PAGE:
Sotomayor's staff had contacted the state Department of General Services, requesting that spaces near Buddy's Crabs and Ribs be reserved for the entourage. Paper signs were posted. But the obstructed parking meters probably made the visit a little more conspicuous than the judge's security detail had hoped.
Gary Leibrich, a cashier at A.L. Goodies, said he watched as plainclothes security officers got out of the vehicles and quickly ripped off the bottom parts of the signs that said "Supreme Court."
One man with the entourage, wearing a plain gray T-shirt, dark slacks and a baseball cap, was apparently reluctant to even acknowledge that Sotomayor was in town. While throwing shopping bags in one of the vehicles and locking it, he told a reporter from The Capital that none of the justices were with them.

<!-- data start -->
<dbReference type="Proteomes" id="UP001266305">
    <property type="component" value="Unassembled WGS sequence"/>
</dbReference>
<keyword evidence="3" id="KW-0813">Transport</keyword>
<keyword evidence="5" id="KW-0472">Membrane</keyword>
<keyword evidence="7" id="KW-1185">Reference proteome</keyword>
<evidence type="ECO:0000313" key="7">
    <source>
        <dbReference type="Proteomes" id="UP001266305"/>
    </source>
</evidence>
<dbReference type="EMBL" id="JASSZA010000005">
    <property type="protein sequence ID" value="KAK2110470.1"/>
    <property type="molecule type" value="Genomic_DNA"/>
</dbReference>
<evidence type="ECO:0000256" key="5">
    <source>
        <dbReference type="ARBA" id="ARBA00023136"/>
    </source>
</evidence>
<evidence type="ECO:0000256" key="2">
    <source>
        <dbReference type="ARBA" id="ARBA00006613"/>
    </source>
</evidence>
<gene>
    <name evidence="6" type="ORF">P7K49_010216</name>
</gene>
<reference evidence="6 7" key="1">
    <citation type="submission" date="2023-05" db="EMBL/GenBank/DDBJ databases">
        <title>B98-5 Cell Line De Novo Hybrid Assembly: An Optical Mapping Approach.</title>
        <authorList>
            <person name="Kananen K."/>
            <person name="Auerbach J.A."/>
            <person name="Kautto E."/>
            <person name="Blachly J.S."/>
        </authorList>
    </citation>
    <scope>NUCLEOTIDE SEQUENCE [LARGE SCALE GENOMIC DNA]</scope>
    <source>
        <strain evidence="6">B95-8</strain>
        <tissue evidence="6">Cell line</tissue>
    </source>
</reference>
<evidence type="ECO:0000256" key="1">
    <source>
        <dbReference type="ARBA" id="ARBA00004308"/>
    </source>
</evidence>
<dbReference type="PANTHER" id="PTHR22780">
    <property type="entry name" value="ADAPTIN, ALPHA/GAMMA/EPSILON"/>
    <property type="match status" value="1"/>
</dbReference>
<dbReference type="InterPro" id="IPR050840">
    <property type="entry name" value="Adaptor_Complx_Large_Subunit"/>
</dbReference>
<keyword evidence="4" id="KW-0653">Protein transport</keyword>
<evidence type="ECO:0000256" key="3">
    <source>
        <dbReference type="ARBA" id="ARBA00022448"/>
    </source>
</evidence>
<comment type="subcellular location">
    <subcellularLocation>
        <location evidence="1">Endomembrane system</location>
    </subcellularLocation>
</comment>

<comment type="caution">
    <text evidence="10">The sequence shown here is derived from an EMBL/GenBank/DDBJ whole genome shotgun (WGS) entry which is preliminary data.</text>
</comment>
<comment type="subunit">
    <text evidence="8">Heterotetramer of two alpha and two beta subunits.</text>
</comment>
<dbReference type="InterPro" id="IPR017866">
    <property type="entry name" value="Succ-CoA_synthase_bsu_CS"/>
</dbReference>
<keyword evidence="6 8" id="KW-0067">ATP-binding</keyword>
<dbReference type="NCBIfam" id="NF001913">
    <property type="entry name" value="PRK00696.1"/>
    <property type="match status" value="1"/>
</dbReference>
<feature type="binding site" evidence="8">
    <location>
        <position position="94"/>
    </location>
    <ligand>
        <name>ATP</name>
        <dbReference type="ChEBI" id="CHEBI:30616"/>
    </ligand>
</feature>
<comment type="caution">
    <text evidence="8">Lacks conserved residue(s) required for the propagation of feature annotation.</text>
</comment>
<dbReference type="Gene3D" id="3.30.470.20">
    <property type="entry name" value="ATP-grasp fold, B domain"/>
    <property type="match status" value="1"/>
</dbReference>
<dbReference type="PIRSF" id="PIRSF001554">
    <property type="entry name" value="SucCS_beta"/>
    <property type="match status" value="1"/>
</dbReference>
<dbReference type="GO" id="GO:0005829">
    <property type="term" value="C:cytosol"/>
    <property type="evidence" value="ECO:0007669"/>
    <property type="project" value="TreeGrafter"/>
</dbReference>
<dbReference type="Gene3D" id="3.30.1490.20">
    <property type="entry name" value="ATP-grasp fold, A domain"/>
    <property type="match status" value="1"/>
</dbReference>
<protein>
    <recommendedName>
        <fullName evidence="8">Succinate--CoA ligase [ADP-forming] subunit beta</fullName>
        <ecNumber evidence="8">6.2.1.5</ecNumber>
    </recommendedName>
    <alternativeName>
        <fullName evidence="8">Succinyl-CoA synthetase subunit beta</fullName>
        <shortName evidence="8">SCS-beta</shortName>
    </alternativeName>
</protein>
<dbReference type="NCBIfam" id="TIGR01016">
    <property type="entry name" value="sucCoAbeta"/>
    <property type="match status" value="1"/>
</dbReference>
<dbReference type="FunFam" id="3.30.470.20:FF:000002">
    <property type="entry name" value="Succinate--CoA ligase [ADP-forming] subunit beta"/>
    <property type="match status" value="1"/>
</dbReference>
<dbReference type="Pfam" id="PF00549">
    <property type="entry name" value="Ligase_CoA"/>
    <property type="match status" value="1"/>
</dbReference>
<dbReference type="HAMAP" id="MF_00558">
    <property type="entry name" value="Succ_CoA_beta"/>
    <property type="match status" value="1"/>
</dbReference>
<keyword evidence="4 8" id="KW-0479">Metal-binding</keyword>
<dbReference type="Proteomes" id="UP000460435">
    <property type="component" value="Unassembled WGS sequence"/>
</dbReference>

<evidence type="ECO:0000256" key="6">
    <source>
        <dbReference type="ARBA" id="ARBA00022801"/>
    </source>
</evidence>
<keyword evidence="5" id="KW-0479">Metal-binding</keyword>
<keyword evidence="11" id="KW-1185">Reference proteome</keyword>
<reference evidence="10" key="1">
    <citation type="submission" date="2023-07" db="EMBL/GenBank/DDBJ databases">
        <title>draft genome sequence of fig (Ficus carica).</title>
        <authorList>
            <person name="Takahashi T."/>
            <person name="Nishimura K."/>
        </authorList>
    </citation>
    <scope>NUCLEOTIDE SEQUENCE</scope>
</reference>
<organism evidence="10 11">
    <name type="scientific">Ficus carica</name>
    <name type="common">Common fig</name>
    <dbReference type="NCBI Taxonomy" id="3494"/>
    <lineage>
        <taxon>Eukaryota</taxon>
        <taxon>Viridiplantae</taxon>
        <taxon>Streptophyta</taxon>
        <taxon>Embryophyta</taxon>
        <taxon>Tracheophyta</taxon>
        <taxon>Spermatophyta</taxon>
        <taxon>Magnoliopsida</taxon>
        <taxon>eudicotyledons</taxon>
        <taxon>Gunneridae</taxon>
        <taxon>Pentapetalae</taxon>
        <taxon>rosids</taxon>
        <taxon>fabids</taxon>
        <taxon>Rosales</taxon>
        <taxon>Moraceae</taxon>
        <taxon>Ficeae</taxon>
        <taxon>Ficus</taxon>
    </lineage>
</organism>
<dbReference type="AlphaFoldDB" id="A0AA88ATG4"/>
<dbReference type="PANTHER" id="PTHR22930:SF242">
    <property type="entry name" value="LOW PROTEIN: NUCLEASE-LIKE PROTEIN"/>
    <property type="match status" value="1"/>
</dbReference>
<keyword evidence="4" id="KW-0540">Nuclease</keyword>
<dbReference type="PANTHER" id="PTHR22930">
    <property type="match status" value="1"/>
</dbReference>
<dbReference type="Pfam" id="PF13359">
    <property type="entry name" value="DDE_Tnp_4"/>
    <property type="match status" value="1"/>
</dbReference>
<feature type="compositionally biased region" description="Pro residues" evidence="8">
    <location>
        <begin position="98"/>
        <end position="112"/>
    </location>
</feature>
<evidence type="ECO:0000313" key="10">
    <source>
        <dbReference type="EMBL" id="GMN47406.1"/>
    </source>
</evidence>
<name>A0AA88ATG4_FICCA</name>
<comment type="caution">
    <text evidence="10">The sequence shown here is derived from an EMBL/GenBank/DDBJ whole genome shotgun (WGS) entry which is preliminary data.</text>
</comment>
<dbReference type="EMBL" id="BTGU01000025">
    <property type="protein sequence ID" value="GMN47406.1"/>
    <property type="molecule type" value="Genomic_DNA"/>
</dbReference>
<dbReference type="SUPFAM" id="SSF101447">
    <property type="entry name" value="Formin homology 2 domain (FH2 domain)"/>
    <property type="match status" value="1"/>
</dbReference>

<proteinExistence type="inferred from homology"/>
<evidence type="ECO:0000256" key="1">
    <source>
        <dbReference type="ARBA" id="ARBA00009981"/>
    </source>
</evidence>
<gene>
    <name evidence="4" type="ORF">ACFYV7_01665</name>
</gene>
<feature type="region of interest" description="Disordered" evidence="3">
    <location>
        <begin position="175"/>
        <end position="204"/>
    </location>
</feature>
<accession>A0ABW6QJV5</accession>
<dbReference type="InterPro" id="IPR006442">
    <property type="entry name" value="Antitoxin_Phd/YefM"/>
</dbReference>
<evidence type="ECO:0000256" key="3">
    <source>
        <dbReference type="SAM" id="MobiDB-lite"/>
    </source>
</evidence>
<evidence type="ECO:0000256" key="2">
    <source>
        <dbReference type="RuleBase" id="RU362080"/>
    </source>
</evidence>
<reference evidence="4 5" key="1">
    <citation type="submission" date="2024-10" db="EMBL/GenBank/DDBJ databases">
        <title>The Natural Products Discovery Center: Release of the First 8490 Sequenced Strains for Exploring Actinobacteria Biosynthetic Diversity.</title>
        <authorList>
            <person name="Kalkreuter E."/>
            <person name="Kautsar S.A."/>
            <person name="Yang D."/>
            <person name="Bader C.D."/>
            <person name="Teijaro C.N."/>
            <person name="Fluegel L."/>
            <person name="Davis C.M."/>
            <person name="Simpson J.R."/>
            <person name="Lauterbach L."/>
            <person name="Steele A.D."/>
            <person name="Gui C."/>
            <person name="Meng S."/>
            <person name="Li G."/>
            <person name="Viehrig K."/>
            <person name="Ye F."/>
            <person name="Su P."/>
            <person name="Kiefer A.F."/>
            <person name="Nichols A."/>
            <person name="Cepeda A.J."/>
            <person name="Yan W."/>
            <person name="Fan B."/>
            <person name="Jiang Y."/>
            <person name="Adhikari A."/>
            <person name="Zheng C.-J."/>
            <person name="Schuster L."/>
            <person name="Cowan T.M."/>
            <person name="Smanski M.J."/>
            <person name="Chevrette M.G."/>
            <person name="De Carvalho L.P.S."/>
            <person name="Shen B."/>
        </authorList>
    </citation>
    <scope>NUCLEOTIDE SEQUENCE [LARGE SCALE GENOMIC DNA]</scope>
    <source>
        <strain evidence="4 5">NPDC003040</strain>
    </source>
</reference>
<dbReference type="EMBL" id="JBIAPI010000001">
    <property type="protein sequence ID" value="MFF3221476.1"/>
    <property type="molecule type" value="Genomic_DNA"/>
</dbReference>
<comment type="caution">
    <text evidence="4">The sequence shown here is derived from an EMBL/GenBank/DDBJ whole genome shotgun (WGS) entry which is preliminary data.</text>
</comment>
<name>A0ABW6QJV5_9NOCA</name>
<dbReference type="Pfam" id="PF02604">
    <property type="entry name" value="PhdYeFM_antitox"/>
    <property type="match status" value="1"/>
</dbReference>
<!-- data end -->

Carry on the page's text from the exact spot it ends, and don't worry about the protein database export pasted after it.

"Sometimes, we take the vehicles out without a justice … I don't know why they put up those signs," he said. "I hate to tell you this, but there's no one here. There's no story."
But there was.
It's good to know the government employees' lack of honesty extends to their more leisurely workdays. At least they're consistent.
Somewhat fitting I found this on the day that John Adams, an animate advocate for equality under the rule of law, declared would "be the most memorable Epocha, in the History of America," namely, the day upon which the Continental Congress actually voted to declare independence from the British Empire.
(Link forwarded by Radley Balko)